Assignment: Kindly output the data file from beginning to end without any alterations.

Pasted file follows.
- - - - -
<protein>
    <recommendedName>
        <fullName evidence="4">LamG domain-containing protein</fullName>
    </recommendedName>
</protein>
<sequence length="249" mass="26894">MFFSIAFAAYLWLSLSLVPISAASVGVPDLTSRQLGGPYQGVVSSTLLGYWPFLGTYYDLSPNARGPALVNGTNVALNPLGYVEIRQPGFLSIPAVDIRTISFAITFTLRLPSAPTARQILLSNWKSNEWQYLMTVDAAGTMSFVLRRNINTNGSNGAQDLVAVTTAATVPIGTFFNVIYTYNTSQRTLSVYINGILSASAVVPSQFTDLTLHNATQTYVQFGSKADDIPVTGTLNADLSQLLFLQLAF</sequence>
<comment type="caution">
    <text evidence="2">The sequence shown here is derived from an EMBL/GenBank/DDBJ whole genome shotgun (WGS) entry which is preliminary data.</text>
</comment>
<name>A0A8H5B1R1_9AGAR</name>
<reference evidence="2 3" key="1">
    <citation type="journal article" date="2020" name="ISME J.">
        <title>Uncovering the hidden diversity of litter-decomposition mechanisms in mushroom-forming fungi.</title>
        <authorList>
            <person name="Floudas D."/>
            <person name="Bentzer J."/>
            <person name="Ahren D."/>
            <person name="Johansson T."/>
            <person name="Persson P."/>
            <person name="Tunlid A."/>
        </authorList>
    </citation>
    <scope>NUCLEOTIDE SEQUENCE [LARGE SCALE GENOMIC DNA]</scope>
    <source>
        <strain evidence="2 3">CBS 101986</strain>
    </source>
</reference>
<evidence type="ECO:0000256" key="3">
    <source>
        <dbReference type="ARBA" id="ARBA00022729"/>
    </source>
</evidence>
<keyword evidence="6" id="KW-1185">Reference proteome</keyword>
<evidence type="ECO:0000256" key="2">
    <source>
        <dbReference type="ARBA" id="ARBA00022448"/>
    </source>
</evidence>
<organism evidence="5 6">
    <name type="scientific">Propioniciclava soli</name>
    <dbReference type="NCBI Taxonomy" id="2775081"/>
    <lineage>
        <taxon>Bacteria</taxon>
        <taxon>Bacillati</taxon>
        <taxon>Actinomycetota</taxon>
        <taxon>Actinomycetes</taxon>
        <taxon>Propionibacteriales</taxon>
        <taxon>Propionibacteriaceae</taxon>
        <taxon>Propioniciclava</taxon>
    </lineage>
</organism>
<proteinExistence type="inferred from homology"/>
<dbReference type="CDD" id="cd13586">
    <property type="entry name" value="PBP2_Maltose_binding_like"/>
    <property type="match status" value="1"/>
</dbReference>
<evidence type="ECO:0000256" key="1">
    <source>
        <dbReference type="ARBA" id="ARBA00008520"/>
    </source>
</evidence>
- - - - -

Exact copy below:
<protein>
    <recommendedName>
        <fullName evidence="4">LamG domain-containing protein</fullName>
    </recommendedName>
</protein>
<sequence length="249" mass="26894">MFFSIAFAAYLWLSLSLVPISAASVGVPDLTSRQLGGPYQGVVSSTLLGYWPFLGTYYDLSPNARGPALVNGTNVALNPLGYVEIRQPGFLSIPAVDIRTISFAITFTLRLPSAPTARQILLSNWKSNEWQYLMTVDAAGTMSFVLRRNINTNGSNGAQDLVAVTTAATVPIGTFFNVIYTYNTSQRTLSVYINGILSASAVVPSQFTDLTLHNATQTYVQFGSKADDIPVTGTLNADLSQLLFLQLAF</sequence>
<comment type="caution">
    <text evidence="2">The sequence shown here is derived from an EMBL/GenBank/DDBJ whole genome shotgun (WGS) entry which is preliminary data.</text>
</comment>
<name>A0A8H5B1R1_9AGAR</name>
<reference evidence="2 3" key="1">
    <citation type="journal article" date="2020" name="ISME J.">
        <title>Uncovering the hidden diversity of litter-decomposition mechanisms in mushroom-forming fungi.</title>
        <authorList>
            <person name="Floudas D."/>
            <person name="Bentzer J."/>
            <person name="Ahren D."/>
            <person name="Johansson T."/>
            <person name="Persson P."/>
            <person name="Tunlid A."/>
        </authorList>
    </citation>
    <scope>NUCLEOTIDE SEQUENCE [LARGE SCALE GENOMIC DNA]</scope>
    <source>
        <strain evidence="2 3">CBS 101986</strain>
    </source>
</reference>
<evidence type="ECO:0000256" key="3">
    <source>
        <dbReference type="ARBA" id="ARBA00022729"/>
    </source>
</evidence>
<keyword evidence="6" id="KW-1185">Reference proteome</keyword>
<evidence type="ECO:0000256" key="2">
    <source>
        <dbReference type="ARBA" id="ARBA00022448"/>
    </source>
</evidence>
<organism evidence="5 6">
    <name type="scientific">Propioniciclava soli</name>
    <dbReference type="NCBI Taxonomy" id="2775081"/>
    <lineage>
        <taxon>Bacteria</taxon>
        <taxon>Bacillati</taxon>
        <taxon>Actinomycetota</taxon>
        <taxon>Actinomycetes</taxon>
        <taxon>Propionibacteriales</taxon>
        <taxon>Propionibacteriaceae</taxon>
        <taxon>Propioniciclava</taxon>
    </lineage>
</organism>
<proteinExistence type="inferred from homology"/>
<dbReference type="CDD" id="cd13586">
    <property type="entry name" value="PBP2_Maltose_binding_like"/>
    <property type="match status" value="1"/>
</dbReference>
<evidence type="ECO:0000256" key="1">
    <source>
        <dbReference type="ARBA" id="ARBA00008520"/>
    </source>
</evidence>